Right to Information – Master key to good governance

Public can access file notings, recommends ARC

Posted by rtiact2005 on August 19, 2006

Public can access file notings, recommends ARC


BANGALORE: In a major setback to the Centre, the second Administrative Reforms Commission (ARC) headed by M Veerappa Moily has said files and notings per se are not confidential and should be accessible to public unless exempted under Section 8 of the Right to Information Act.


In its first report to Prime Minister Manmohan Singh, the commission has recommended that Para 118 (1) of the Manual of Office Procedure should be deleted as it is totally violative of the RTI Act. The rulebook currently deems file notings to be confidential only for those within the secretariat.

ARC’s recommendation would be an embarrassment to the Centre at a time when the government is planning to amend the RTI Act to make file notings inaccessible.

“The Manual of Office Procedure was prepared when the RTI Act was not in existence. These provisions are totally violative of the Act and hence need to be brought in conformity with the Act.

Notings and files per se will not become confidential and inaccessible unless they are classified as such and are declared to be covered under exemption provisions of Section 8 (1) of the Act,” the ARC said.

“To bring it in conformity with the Act, the provisions regarding unauthorised communication of official information and confidential character of notes/files will have to be amended,” it recommended.

In another recommendation that goes against the proposed RTI amendment, the ARC has said that every government servant should make available full and accurate information to the public or any organisation which can be disclosed under the RTI Act.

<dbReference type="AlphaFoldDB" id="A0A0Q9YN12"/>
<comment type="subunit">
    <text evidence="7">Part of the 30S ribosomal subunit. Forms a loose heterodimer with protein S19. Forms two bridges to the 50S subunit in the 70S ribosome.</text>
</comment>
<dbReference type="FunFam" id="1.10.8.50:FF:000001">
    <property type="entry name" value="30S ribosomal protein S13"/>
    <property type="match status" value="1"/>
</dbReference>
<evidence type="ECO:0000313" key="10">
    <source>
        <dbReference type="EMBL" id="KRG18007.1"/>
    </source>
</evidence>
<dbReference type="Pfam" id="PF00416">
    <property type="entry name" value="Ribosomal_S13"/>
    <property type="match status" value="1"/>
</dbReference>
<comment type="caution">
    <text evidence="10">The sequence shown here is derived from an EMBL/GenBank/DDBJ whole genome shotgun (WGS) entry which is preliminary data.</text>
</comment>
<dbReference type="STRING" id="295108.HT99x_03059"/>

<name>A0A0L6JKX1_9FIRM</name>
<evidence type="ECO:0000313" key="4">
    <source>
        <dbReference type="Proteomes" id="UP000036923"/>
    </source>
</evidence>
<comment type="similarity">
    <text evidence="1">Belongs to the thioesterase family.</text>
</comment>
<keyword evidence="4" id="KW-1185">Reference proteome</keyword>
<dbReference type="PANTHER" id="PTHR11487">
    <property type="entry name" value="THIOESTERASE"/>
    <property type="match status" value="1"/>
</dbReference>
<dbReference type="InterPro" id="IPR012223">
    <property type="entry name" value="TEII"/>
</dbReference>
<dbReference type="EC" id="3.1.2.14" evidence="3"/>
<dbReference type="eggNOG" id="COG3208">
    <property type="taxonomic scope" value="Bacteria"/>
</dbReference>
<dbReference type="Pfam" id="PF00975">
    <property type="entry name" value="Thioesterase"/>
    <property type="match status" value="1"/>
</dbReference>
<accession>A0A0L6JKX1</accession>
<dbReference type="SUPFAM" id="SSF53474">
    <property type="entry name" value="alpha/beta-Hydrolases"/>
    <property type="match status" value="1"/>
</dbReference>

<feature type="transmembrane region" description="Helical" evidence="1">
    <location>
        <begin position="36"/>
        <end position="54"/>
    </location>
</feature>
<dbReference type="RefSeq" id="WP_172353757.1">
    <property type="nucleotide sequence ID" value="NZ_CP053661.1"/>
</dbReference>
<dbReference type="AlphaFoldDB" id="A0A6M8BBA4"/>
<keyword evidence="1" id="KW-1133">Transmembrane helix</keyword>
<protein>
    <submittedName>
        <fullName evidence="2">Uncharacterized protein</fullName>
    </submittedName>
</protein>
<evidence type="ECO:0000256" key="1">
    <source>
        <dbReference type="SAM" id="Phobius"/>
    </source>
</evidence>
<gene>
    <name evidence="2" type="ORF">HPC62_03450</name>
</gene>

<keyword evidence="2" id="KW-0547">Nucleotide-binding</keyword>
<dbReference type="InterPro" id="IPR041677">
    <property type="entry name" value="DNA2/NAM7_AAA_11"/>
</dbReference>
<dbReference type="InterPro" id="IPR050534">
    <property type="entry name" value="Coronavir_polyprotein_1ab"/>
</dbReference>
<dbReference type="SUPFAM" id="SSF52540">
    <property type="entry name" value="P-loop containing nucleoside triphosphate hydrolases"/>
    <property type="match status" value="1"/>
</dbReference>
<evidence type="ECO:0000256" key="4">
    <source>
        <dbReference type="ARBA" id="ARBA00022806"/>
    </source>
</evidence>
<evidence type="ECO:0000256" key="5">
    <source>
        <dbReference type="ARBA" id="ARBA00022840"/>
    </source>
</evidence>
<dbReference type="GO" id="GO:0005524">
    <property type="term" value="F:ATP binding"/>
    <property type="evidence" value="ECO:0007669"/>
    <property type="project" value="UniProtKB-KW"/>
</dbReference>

Dealing with the confidentiality of the information, the ARC has asked each ministry/department to identify information which deserves to be given a security classification.

The commission has recommended an amendment to the RTI Act to classify 11 items exempted under Sec 8 (1) and 9 as top secret, secret, confidential and restricted.

For instance, under this, information pertaining to cabinet papers, including deliberations of Council of Ministers, secretaries and other officers, are to be classified as confidential.

Similarly, any information which affected the sovereignty and integrity of the country would be classified as top secret.

Top secret and secret documents will be classified for not less than 30 years while confidential and restricted information will remain so for a period not exceeding 30 years.


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